He is an exceptional talent.
Mohammad Amir, hailed as a prodigy right from his nascent years in cricket nearly six and a half years ago, is ready to don Pakistan colours once again.
After what he has achieved during his few outings in domestic cricket, and in a more competitive environment at the Bangladesh Premier League, he has made enough impact to make his many critics nod in admiration as he promises to single-handedly revitalise a rather lackluster Pakistan line-up, especially in the ODI and T20 formats.
But having said that, his second innings in the game after the five-year ban he served for the infamous spot-fixing scam in England in 2010, is not going to be as simple and, certainly not as pleasant, as he would like it to be.
Amir may have gained a few calories of late owing to some astonishing but well-orchestrated support for him by the Pakistan Cricket Board, he is still faced with the thorny issue of sharing the dressing room once again with at least half a dozen of his teammates from that ill-fated tour of England five years ago, a majority of whom to this day squirm while recalling that planned betrayal at Lord’s by Amir and his two senior colleagues – skipper Salman Butt and pacer Mohammad Asif.
Azhar Ali, Mohammad Hafeez, Wahab Riaz, Shahid Afridi, Asad Shafiq, Shoaib Malik, Umar Gul and a few others surely felt the heat then, for no fault of their own, and walked with their heads bowed in shame for weeks and months while trying to dissociate themselves from the deplorable actions of their three ‘rogue’ teammates.
It is only natural if they still ruminate over the nightmarish saga that earned the ire of the entire cricketing nations and brought the team the unwanted tag of the ‘Pariahs of Cricket.’
Amid all the hype and hoopla surrounding Amir’s probable comeback to the national team, the cognoscenti are quick to point out that Amir – like his other two accomplices in the nasty scandal – refused to plead guilty initially after the scandal broke out and vowed to contest the charges.
It was only after serving his jail term in Dorset, England that he agreed to cooperate with the game’s anti-corruption authorities and was subsequently drafted in as an approver in the case.
Surely, he is back in the groove today and bowling beautifully. But that doesn’t absolve him of his immoral deeds and the unbecoming conduct at Lord’s. At least not just yet. It would be best if he is allowed to go through the rigours of one full season in domestic cricket in 2016 that will possibly make him wiser and will more befittingly ‘earn’ him a comeback to the national side.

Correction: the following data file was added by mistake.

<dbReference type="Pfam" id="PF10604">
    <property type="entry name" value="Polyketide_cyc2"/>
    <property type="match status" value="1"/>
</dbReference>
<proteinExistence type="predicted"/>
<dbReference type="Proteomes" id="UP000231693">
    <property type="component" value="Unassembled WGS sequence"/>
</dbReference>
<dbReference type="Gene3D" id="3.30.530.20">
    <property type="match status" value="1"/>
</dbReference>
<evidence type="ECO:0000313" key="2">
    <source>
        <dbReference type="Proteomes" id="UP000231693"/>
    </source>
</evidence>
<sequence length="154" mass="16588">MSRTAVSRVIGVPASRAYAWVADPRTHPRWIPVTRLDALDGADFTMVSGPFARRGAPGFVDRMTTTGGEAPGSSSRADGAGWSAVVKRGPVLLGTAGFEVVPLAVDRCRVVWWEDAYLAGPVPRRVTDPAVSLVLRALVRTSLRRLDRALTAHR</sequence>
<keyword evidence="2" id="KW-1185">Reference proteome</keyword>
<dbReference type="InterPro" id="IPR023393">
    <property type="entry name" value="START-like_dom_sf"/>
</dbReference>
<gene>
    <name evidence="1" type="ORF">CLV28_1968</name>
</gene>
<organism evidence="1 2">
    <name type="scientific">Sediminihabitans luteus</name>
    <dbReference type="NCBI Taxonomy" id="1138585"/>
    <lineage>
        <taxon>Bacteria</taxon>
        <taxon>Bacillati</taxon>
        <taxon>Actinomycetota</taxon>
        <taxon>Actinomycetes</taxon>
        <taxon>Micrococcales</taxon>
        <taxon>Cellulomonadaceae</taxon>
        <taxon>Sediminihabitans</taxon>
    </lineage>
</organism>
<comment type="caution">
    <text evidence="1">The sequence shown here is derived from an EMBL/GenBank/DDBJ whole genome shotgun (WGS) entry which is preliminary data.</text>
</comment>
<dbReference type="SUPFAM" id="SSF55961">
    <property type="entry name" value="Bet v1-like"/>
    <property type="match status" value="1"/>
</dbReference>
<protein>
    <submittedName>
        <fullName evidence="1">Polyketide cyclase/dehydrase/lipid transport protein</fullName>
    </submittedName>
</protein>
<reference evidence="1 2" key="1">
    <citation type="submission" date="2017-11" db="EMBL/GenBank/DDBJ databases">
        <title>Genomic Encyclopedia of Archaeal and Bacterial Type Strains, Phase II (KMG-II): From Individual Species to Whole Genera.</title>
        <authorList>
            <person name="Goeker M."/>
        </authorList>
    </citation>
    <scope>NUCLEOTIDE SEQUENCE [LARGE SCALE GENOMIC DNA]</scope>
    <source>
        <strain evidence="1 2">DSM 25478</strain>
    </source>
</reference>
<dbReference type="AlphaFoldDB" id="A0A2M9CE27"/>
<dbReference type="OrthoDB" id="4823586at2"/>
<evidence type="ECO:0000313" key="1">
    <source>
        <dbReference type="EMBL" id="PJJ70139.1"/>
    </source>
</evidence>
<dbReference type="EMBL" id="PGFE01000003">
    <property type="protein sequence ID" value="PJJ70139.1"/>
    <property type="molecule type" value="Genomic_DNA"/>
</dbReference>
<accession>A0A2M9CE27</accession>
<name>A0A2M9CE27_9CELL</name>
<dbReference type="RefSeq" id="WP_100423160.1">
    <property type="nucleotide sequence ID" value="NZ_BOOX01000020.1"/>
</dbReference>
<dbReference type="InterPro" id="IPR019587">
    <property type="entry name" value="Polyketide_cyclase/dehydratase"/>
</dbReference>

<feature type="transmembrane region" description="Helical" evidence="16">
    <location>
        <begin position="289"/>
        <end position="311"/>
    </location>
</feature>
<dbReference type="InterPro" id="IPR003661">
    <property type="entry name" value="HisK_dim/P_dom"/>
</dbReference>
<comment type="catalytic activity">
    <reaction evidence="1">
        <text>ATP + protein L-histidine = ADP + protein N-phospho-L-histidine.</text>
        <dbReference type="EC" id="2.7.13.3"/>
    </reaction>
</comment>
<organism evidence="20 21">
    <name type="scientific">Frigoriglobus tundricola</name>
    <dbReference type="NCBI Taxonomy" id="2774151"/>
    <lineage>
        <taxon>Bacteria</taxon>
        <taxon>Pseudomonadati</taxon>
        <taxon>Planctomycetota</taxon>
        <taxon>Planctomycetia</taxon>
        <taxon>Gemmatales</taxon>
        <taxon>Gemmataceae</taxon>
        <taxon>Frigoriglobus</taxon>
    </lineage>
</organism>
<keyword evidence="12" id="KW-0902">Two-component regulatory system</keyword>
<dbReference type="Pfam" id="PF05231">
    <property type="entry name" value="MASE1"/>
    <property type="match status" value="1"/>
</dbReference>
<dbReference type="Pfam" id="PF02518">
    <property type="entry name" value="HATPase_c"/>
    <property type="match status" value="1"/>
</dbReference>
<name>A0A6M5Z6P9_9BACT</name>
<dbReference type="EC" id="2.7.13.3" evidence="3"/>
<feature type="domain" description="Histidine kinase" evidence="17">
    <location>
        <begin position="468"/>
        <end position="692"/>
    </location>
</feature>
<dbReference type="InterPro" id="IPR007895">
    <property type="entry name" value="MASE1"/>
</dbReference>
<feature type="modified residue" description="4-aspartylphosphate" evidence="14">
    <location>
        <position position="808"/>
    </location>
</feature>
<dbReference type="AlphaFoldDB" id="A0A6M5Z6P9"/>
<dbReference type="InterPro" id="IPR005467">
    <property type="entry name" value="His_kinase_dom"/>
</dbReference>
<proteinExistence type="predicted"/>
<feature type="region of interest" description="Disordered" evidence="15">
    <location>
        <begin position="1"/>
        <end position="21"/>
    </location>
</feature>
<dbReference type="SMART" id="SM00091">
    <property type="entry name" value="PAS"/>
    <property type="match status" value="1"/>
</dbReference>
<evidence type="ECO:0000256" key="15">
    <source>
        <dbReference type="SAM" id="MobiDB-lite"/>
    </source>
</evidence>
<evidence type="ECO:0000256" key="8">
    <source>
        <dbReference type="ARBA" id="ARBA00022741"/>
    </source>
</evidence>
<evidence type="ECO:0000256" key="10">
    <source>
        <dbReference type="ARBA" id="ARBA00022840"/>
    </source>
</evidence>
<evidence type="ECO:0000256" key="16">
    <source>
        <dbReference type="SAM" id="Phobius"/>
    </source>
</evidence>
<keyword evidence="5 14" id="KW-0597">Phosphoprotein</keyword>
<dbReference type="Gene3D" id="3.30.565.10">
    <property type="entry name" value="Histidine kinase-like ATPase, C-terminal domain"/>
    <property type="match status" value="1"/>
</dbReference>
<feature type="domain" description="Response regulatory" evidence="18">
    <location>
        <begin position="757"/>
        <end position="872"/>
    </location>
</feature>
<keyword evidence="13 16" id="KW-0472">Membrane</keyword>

The fact cannot be denied that the tide has been turning in his favour since the ICC allowed him a ‘formal’ comeback to decent level cricket early this year. However, the PCB and a few dim-witted lobbyists seem hell bent on rushing his reintegration into the side which has had an adverse impact. The left-arm pacer is still some four months short of his 24th birthday, so why the rush?
Amir’s so-called ‘rehabilitation’ that the PCB cites among the many eligibility factors for the young fast bowler to make an immediate return to international cricket does not hold water in view of the frequent reports of his clashes with umpires and teammates over the past few weeks.
It is also a pity that none of the ‘wise’ men in the PCB have had the brainwave of taking the Pakistan players into confidence about the Board’s future plans on Amir, which would have settled the issue either way - once and for all.
Some of Amir’s born-again advocates, including chief selector Haroon Rasheed and head coach Waqar Younis, have recently argued about how the teachings of Islam too grant forgiveness to those who beg for mercy after serving their punishment for the crime committed. But their arguments ring hollow in Amir’s case who connived with the bookies and his two teammates to bring the game into disrepute and malign the country and its people back in 2010.
If a doctor’s license could be cancelled for indulgence in foul practices or a judge could be debarred for life for compromising on his integrity in exchange of hefty bribes, why should a cricketer attempting to sell his country be pardoned in any way?
Five years on, Pakistan cricket has successfully managed to resurrect its image as a leading cricketing nation with a near perfect bunch of cricket ambassadors in its ranks, thanks to the unblemished leadership of Misbah-ul-Haq.
It is indeed to the credit of the unassuming yet forthright skipper that Pakistan cricket team has been able to redeem some of its lost reputation in recent years.
Even his worst critics hand it to Misbah that he has been a sort of a messiah to Pakistan cricket who along with his teammates has moved a mountain to put in shade the devastation caused by the nasty spot-fixing scandal.
Today, Misbah’s charges are not just well-spoken of, more often than not they strive to uphold the values, the rules and regulations and the spirit of the gentleman’s game that cricket really is.
A tainted Mohammad Amir could walk in and make a mockery of it all.